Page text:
Learning lessons from One Nation politics
Published: 5 July 2013 at 15:43
Anglia Ruskin academic Dr Richard Carr to launch new book at Westminster event
A new book examining the concept of One Nation politics, its history and its re-emergence under Labour Party leader Ed Miliband, has been released by Dr Richard Carr, Research Fellow at Anglia Ruskin University.
Dr Carr will officially launch his e-book, One Nation Britain: History, the progressive tradition, and practical lessons for today’s politicians, at a special debate on the subject on Tuesday, 9 July.
Joining Dr Carr at the event in Westminster, organised by the independent think-tank Localis, will be Labour MP John Denham, Liberal Democrat peer Lord Shipley, and David Skelton, the former Deputy Director of Policy Exchange and a Conservative Parliamentary candidate at the last election.
Long identified with progressive Conservatism, and recently appropriated by the Labour Party, Dr Carr’s book shows how all three major parties have made a significant contribution to the One Nation agenda over the past 150 years.
It highlights specific policies advocated by leading One Nation names, such as Macmillan on a national minimum wage, Lloyd George on bringing forward infrastructure investment to lower the welfare bill, and Keynes on a Financial Transaction Tax (FTT).
Dr Carr, who is a member of Anglia Ruskin’s Labour History Research Unit, said:
“Until Ed Miliband re-focused attentions on the concept at last year’s Labour Party conference, One Nation had generally been understood as a kind of caring and socially engaged Conservatism.
“It was as much about language and image as it was about concrete policy. Partly, as the book shows, this is because Tories tend to do ‘big ideas’ less readily than Labour.
“Labour’s One Nation – because of the more ideologically-focused nature of the party – will inevitably be a little more concrete. But today, not least because of the current economic crisis, there is a pressing need to define precisely what One Nation means in practice. History gives some clues. Broadly, it is about standing up for national interests over sectional interests.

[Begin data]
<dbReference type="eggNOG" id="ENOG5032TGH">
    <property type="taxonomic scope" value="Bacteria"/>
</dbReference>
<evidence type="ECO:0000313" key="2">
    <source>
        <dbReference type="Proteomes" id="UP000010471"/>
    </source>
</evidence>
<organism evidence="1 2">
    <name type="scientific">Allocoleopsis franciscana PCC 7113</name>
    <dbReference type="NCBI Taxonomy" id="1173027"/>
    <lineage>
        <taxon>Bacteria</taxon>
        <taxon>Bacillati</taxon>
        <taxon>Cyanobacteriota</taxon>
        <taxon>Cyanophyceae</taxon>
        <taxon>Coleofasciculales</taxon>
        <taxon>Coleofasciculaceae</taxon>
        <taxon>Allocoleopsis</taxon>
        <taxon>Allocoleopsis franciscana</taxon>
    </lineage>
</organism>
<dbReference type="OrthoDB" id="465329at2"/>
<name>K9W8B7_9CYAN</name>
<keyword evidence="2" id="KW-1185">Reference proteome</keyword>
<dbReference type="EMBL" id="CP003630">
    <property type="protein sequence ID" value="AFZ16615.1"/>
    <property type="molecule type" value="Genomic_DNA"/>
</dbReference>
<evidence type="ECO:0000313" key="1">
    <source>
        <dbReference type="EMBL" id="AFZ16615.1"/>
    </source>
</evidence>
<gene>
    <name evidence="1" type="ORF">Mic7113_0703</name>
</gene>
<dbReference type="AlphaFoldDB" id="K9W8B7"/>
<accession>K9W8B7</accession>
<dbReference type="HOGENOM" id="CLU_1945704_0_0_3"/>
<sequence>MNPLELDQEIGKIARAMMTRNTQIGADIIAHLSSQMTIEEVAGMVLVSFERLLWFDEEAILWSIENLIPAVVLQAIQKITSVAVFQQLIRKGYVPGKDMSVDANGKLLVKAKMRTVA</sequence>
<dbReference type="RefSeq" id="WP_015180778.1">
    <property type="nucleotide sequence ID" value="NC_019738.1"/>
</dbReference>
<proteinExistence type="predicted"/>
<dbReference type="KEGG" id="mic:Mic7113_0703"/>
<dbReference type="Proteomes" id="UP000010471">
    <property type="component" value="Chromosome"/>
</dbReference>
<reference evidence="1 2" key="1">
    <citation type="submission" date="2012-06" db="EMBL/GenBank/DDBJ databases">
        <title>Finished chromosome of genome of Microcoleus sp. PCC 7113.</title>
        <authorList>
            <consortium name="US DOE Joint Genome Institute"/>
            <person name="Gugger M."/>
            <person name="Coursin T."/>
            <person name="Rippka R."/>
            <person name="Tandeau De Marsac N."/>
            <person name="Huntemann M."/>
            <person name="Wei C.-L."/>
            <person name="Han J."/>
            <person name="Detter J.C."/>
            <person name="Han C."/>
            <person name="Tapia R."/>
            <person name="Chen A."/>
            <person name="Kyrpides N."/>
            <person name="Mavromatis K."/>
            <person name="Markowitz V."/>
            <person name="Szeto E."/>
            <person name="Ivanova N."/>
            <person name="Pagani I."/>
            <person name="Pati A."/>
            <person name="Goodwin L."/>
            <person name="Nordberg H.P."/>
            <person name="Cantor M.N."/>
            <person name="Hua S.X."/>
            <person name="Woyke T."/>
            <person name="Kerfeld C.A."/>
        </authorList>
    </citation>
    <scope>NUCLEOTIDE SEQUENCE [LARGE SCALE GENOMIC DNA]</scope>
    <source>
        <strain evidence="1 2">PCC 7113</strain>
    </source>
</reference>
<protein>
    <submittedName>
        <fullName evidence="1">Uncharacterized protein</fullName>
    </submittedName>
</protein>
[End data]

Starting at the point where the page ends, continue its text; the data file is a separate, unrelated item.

“It is about a system where all contribute – whether in the lowest or highest tax band. In short, it is about a politics where relationships matter, where everyone plays their part, and where the tax system engenders a more equal relationship between rich and poor.”
Commenting on Dr Carr’s book, former Liberal Democrat Leader Charles Kennedy MP said:
“Bringing a fresh angle to the One Nation debate, this book provides a keen historical and political insight, incorporating old and new ideas in an intriguing examination of this ideology.”
Rachel Reeves MP, Shadow Chief Secretary to the Treasury, said:
“This work shows that investment in national infrastructure, a living wage, and a politics that emphasises jobs for all has significant historical precedent.”
“This is an important work which throws up some interesting lessons from history,” added Jon Cruddas MP, the Labour Party’s Policy Review Coordinator. “Manifesto writing is drawing ever nearer for all parties – books such as this play a crucial role in opening up minds, highlighting previous One Nation consensus and encouraging the new thinking our country needs.”
Tuesday’s debate is entitled “What is One Nation politics and who is the One Nation party today?” and further details are available by visiting www.localis.org.uk
For further information about Dr Carr and his book, which includes a foreword written by Tristram Hunt MP, please visit www.anglia.ac.uk/richardcarr